File photo of Sabarimala temple | PTI
File photo of Sabarimala temple | PTI
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New Delhi: The Supreme Court Thursday referred to a larger bench of seven judges a batch of review petitions seeking to review its 2018 verdict allowing entry of women of all age groups into Kerala’s Sabarimala Temple.

The 3:2 majority judgment does not stay the 2018 order.

The review petitions were being heard by a five-judge Constitution bench of the Supreme Court headed by Chief Justice of India Ranjan Gogoi and comprising Justices R.F. Nariman, A.M. Khanwilkar, D.Y. Chandrachud and Indu Malhotra.

CJI Gogoi and Justices Indu Malhotra and Khanwilkar ruled in favour of referring the matter to a larger bench, while Justice Nariman and Chandrachud dissented.

“We expect the Kerala govt to follow the rule of law,” Nariman said.

He said the original judgment in Sabarimala was based on a “bona fide PIL which raised the issue of women discriminated against for their entire period of puberty due to a physiological feature”.

“When the judgment is declared, it is final and binds all. Organised efforts to subvert the judgment should be put down determinedly. This is the judgment of the Supreme Court,” he added.

The majority judgment has tagged entry of Muslim women into mosques, Parsi women into Tower of Silence etc, with the Sabarimala matter.

“…the entry of women into places of worship is not limited to this temple, it is involved in the entry of women into mosques and Parsi temples,” the CJI said.

The majority verdict referred broader questions of law and religion to a larger bench to decide how does faith and law needs to be decided and especially its interplay with Article 14 (Right to Equality) and Article 25 (Right to practice one’s faith).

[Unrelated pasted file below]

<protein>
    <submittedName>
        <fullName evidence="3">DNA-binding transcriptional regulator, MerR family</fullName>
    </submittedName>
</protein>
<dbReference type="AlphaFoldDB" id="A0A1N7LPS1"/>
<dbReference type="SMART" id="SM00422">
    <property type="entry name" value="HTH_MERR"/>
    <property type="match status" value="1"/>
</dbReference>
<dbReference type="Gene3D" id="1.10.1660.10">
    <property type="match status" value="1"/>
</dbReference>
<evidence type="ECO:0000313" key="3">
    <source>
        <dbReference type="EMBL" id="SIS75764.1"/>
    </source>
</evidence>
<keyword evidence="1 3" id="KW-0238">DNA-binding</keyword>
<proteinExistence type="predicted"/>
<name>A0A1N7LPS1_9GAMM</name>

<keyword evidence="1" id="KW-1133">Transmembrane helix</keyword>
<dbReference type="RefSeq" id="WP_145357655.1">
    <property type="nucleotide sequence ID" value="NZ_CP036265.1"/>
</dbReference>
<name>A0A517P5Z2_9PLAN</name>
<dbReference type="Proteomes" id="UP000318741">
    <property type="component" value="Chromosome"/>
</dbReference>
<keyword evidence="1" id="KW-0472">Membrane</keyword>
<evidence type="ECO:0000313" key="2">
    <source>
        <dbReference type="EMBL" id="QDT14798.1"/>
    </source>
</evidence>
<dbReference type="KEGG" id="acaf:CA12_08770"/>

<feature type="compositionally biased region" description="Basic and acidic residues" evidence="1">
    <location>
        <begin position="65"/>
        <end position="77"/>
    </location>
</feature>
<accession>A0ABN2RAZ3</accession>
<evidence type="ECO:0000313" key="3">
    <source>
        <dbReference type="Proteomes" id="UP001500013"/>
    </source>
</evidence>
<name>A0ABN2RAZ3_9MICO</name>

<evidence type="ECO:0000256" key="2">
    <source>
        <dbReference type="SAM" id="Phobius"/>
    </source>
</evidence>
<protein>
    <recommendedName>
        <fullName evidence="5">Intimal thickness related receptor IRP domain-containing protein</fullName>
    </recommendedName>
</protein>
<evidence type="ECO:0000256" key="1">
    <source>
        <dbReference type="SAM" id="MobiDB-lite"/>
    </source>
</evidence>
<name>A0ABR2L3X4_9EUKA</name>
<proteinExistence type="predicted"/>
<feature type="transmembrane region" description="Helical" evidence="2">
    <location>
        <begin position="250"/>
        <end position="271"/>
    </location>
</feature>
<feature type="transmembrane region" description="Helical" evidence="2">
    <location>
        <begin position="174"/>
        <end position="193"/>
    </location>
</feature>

Differing with the majority verdict, Justices Nariman and Chandrachud said the issues of Muslim or Parsi women “aren’t even before this court in the present batch of petitions in Sabarimala case”.

On technical grounds, meanwhile, the review petitions will remain pending unless the larger bench decides the legal principles. It is after that verdict by a larger bench that Sabarimala review could be taken up again.

In its crisp 77-page verdict, the court has said the larger bench would also check to what extent can the court interfere in realms of faith.


Also read: In echo of Sabarimala dissent, SC junks plea seeking entry of Muslim women in mosques


What the review petitions said?

In February this year, the top court reserved its verdict after hearing 65 review petitions that challenged its September 2018 judgment allowing entry of all women, including those of menstruating age — 10-50 years — into Sabarimala temple.

The SC said banning entry of women of menstruating age in the temple was discriminatory and violated the right to equality.

The deity, Lord Ayyappa, at Sabarimala is believed to be ‘Naishtika Bramhachari’ — the argument made for the non-entry of women of menstrual age. The Supreme Court disregarded this argument.

The majority judgment of 4:1 concluded that the exclusion of menstruating women from Sabarimala temple was similar to treating them as the children of a “lesser God”. It also said that exclusion of any kind, especially based on a biological attribute, amounted to the practice of untouchability.

CJI Gogoi in the verdict had also said devotion could not be subjected to discrimination and patriarchal notion could not be allowed to trump equality in devotion.